Seattle International Film Festival 2012: Documentary Overview

The 38th edition of the Seattle International Film Festival – the US’ largest/longest film festival – kicks off this Thursday and runs for 25 days, closing on June 10. Presenting a staggering 273 features and 187 shorts, the festival boasts more than sixty documentary features in its line-up this year. More than half represent some of the best received films from Sundance, SXSW, and other notable fests, while the remaining include new US and international docs making their premiere here, including a number hailing from the Pacific Northwest. While I’ve never made it to the festival before, what follows are the films I’d be most interested in checking out if I were going this year (the intriguing, strictly hush-hush Secret Festival would definitely also be on my list).

SIFF’s twelve film Documentary Competition includes Hadleigh Arnst, Stephen Frandsen, and Laura Naylor’s Mormon spring break study, DUCK BEACH TO ETERNITY, aptly described as “Mormon Singles Gone Mild;” Sonja Lindén’s FIVE STAR EXISTENCE, a consideration of the pros and cons of our interconnected relationship to technology; Trisha Ziff’s examination of a collection of Spanish Civil War photographs, THE MEXICAN SUITCASE; Elyes Baccar’s ROUGE PAROLE, chronicle of the Tunisian liberation movement; and Stephanie Riggs’ backstage look at the lives of Broadway understudies, THE STANDBYS (pictured).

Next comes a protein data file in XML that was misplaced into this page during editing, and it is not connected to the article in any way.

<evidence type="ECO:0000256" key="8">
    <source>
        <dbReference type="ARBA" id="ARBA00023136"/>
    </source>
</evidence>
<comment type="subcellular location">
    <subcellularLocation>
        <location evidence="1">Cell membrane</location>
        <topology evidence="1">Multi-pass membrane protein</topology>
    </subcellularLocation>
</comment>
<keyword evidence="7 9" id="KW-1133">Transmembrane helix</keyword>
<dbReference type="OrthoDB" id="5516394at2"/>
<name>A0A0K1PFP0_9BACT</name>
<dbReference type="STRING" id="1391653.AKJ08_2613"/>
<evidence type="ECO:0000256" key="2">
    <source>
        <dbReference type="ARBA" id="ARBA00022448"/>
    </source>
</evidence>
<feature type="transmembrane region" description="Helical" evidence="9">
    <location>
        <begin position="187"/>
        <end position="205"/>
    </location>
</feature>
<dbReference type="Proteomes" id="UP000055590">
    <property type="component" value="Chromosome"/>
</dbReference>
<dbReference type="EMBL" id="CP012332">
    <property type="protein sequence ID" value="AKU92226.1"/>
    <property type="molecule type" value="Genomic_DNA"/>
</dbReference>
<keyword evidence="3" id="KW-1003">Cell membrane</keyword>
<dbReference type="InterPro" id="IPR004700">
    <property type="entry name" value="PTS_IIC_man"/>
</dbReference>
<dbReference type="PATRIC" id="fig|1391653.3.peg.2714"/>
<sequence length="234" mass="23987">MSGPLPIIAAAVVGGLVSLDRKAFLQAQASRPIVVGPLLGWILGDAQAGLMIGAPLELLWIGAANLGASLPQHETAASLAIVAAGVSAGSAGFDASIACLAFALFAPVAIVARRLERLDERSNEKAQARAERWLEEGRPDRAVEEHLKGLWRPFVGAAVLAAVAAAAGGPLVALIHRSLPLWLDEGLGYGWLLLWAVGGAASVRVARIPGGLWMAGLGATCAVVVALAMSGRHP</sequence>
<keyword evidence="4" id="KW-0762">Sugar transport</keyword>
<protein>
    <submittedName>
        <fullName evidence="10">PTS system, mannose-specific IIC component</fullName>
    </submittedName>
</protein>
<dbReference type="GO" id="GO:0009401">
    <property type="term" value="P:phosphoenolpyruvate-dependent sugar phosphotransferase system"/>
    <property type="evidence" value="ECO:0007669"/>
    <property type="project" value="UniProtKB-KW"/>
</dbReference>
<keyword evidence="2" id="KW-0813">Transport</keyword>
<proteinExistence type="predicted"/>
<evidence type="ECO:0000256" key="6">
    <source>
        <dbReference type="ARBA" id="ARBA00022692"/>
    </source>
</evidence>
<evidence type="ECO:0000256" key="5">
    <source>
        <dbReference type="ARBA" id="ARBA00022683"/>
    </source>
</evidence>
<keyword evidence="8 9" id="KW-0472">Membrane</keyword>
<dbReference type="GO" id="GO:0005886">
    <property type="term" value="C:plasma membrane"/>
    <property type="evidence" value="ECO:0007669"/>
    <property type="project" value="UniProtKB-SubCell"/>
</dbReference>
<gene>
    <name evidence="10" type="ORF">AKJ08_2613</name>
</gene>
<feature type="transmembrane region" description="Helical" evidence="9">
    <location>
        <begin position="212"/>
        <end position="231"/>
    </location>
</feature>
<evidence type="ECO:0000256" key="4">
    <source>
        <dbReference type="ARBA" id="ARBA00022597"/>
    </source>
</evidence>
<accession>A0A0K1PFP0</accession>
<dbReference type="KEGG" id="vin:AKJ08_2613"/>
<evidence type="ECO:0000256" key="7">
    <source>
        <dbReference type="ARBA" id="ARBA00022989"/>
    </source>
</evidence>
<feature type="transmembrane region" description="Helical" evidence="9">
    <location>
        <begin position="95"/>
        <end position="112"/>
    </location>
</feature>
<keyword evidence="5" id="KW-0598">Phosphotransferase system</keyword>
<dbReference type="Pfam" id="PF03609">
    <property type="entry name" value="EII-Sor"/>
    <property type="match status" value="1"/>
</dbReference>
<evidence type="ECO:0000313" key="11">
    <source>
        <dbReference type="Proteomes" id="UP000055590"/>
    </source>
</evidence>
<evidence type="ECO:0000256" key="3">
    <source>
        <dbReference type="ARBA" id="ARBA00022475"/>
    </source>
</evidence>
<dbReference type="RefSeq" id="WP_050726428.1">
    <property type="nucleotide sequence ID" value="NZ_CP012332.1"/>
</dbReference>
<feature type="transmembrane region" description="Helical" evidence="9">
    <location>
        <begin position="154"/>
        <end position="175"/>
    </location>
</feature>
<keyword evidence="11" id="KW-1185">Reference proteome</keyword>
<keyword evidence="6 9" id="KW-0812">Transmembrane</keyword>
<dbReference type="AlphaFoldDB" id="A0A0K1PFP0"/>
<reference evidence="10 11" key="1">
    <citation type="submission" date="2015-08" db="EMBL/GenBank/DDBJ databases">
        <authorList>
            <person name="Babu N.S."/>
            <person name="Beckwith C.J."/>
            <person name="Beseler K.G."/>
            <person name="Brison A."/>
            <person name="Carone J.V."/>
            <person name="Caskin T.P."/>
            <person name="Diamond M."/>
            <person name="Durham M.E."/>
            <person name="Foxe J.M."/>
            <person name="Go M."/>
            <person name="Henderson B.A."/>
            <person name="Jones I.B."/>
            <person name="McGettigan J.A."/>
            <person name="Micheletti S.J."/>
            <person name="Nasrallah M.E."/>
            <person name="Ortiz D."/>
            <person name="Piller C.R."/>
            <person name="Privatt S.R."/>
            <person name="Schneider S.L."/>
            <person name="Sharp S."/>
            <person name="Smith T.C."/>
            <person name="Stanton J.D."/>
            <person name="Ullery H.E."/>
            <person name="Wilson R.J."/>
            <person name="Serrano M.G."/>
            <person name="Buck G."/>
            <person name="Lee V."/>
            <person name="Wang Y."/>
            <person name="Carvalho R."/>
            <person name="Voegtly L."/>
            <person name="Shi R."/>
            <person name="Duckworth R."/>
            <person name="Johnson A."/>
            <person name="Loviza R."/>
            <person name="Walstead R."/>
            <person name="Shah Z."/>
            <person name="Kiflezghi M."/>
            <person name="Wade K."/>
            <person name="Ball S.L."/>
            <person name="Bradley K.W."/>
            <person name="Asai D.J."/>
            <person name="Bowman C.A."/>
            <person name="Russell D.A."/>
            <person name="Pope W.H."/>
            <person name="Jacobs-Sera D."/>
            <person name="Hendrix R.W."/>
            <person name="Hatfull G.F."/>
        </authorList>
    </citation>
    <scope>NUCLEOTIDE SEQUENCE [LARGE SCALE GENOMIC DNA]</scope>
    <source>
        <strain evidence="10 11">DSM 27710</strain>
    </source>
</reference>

Local filmmaking is represented in the fest’s Northwest Connections program. Of the six feature docs here, the ones catching my eye are: Kevin Klar and Rick Stevenson’s longitudinal study of a pair of siblings, THE 5000 DAYS PROJECT: TWO BROTHERS; Ivy Drasnin, Lucy Ostrander, and Don Sellers’ THE REVOLUTIONARY, the story of an American who answered Mao Zedong’s call for revolution only to be imprisoned as a spy by the Chinese leader; and Scott Levy’s intimate study of ballet dancers, SHORT LIFE (pictured).

Other interesting titles in Docsfest, the non-fiction umbrella program, include a number of international docs: From the UK, Adam Curtis’ ALL WATCHED OVER BY MACHINES OF LOVING GRACE (pictured), another look at the relationship of man and technology; Aubrey Powell’s BULL RUNNERS OF PAMPLONA, an up-close dissection of the legendary running of the bulls; and Mark Cousin’s 15-hour love letter to cinema, THE STORY OF FILM: AN ODYSSEY. The Netherlands is represented by sisters Femke and Ilse van Velzen’s JUSTICE FOR SALE, an exposé of corruption in the Congo’s legal system, while France brings SIFF Paul Lacoste’s STEP UP TO THE PLATE, focusing on the transfer of a heralded restaurant from father to son. Rounding out the section for me is a US title, Rob Whitehair’s TRUE WOLF, the story of a wolf raised in captivity.

Finally, one hybrid doc caught my eye in Seattle’s Alternate Cinema program, a space for experimental work: Brent Chesanek’s CITY WORLD, in which a young boy spins a story of a post-apocalyptic future against the backdrop of suburban Orlando’s past and present.

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Filed under Documentary, Film, Film Festivals, Overviews, Recommendations

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